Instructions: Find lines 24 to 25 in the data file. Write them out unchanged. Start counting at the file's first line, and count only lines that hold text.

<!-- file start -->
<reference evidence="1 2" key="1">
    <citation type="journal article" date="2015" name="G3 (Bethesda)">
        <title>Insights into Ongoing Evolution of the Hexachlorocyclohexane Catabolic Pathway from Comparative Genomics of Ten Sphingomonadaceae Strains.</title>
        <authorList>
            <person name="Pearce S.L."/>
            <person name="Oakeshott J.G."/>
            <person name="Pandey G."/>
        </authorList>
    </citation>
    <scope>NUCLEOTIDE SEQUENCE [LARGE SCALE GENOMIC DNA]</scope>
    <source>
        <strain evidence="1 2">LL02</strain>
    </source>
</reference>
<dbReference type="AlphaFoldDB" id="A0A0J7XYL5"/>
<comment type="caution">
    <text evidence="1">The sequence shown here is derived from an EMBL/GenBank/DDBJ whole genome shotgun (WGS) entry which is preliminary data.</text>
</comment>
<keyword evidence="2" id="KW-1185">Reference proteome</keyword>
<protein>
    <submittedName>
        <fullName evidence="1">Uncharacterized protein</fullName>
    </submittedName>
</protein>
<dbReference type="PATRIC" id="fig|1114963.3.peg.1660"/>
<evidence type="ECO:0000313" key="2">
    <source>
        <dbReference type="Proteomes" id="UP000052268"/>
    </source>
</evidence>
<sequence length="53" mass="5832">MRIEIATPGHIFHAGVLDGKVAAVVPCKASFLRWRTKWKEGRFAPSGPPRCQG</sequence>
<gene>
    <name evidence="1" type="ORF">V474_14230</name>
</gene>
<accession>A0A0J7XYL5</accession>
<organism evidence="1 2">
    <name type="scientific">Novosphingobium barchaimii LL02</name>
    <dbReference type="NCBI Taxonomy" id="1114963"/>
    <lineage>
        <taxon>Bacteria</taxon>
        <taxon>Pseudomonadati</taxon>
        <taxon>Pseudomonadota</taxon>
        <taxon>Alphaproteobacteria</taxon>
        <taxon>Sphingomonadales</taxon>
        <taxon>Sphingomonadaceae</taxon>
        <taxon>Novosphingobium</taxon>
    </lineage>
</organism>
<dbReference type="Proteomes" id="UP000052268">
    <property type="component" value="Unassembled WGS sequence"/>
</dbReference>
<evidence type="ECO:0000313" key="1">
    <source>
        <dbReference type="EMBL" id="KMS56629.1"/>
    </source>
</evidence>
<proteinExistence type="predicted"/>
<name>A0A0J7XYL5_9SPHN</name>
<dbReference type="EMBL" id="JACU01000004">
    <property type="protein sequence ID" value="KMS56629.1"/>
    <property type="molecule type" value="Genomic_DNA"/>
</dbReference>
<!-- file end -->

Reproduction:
</protein>
<dbReference type="PATRIC" id="fig|1114963.3.peg.1660"/>